Monday, April 16, 2007

16 April 2007: Dollars

Working on UIMA right now, which isn't particularly interesting - the core product seems to be rather like GATE except slightly better organised. The idea is that you feed in a document or ten, and it will annotate the text of said document according to whatever you want it to pick out - sentences, nouns, titles, specific words, even grammatical constructs from which you might be able to determine the meaning of the document. Then we write it out to some kind of file (probably RDF in our case), stick it in a triplestore and call it 'semantic annotation'.

The advantage of 'semantic' annotation, rather than just regular full-text indexing is, well, say you wanted to look up documents that were about or contained reference to the current US President. Instead of doing the standard search on the word 'bush' and thus coming up with all manner of references to gardens, rock bands and the broadcast centre for the BBC World Service, you instead do a semantic search, thus getting only references that refer to, say, 'person:Bush', thus narrowing down your results to include a couple of US Presidents, a Florida Governor and the singer of 'Wuthering Heights'. Maybe the tagger is smarter: maybe you could in fact search for 'president:Bush' to narrow it still further. So anyway, that's what I'm up to.

Problem is, it's a pain to implement. No disrespect to the UIMA folks or the Apache developers, but for someone coming to this from cold I've found it hard enough to even get through the walk-throughs, let alone understand the processes enough to allow me to develop my own solutions. In fact, if I hadn't spent a good amount of time on GATE a couple of years ago, I might well be totally lost. Took me almost a full day just to get the thing fully and correctly implemented into Eclipse, what with all the extra downloads and additional bits here and there.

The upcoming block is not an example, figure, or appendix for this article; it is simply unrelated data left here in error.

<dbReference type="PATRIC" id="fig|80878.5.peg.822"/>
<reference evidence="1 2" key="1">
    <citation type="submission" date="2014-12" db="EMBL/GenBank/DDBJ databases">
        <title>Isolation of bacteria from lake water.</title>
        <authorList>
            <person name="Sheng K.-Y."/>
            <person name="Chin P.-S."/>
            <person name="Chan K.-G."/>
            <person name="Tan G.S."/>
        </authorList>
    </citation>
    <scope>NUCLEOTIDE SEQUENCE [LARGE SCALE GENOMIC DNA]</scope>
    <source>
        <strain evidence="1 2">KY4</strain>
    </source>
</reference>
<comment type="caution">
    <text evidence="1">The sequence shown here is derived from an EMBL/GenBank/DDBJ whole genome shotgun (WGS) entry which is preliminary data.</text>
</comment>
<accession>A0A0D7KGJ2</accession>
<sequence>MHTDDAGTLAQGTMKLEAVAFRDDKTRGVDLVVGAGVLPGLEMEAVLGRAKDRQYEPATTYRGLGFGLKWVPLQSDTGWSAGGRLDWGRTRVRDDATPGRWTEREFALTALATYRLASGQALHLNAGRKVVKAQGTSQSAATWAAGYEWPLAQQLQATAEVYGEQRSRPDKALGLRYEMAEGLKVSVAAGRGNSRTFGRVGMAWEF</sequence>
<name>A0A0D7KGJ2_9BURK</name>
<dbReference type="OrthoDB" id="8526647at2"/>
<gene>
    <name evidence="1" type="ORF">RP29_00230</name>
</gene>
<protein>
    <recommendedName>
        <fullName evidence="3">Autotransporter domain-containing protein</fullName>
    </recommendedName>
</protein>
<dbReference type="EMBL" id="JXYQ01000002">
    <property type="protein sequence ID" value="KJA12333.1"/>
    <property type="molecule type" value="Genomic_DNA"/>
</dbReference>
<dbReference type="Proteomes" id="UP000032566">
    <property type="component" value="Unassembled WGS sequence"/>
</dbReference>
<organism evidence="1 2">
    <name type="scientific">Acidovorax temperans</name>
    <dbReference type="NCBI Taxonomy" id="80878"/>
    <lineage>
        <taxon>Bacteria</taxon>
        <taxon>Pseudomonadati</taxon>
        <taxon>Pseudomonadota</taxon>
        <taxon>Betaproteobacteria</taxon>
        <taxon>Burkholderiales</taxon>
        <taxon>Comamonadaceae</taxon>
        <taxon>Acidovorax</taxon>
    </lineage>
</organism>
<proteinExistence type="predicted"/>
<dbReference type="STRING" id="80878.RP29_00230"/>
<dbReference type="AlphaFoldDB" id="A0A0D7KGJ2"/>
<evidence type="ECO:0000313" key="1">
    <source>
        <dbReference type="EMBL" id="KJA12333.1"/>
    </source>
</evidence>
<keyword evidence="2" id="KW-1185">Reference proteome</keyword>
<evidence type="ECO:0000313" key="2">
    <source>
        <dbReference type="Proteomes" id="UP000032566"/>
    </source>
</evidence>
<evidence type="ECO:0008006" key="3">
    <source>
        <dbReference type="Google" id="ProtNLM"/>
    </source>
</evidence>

The whole process reminded me of the first time I dabbled with J2EE and spent days just downloading stuff I didn't understand and faithfully following walk-through tutorials, performing ANT deployments and editing XML files that were a mystery to me. I came out far more confused that I'd gone in, and didn't understand why it was so much more complex than the PHP and ASP alternatives that I was used to. And the thing is, I'd made servlets before and fully understood that. Only later, after discovering an actual 'Hello World' JSP, was I able to build up from there and realise that half the stuff I'd done in the initial tutorial hadn't been required, it was just a way to keep the programmer from having to write code.

So that's my gripe. I don't want to be saved from writing code by means of complex helper applications and Eclipse plug-ins, OK? Give me the code, whether it's OO, script or even something XMLish. I understand stuff like variables, data types, arrays, branching, looping, subroutines, classes, recursion, regular expressions and all that stuff. I'm happy with client-server constructs, port connections, messaging. But when I'm faced with new stuff - and lots of new stuff at that - it throws me. Chunks of UIMA seem to be about nice GUI forms that you fill in to make the background XML file: why can't I just make the XML file myself? Answer: I can, but it's not how the tutorials take you, and I need tutorials since I'm coming to this pretty much as a starter. So I go through the tutorials, and then figure out how to translate it into the lower-level concepts I'm more familiar with.

So I'll battle on, but wish things could be simpler. One of the best things I programmed recently was dead simple: a short java application to sit on the desktop and tell me the current exchange rate between the pound and the dollar, so we can figure out when is best to transfer funds to the US (for things such as student loan payments and root beer). It's short but elegant, multi-threaded, web-enabled and runs in the background, only popping up when important events occur, such as heading towards the two-dollar pound. Which, it seems, we may be not far off accomplishing as I write this...

I just wish the Reuters website didn't insist on calling it BST when they're actually giving the time in GMT.

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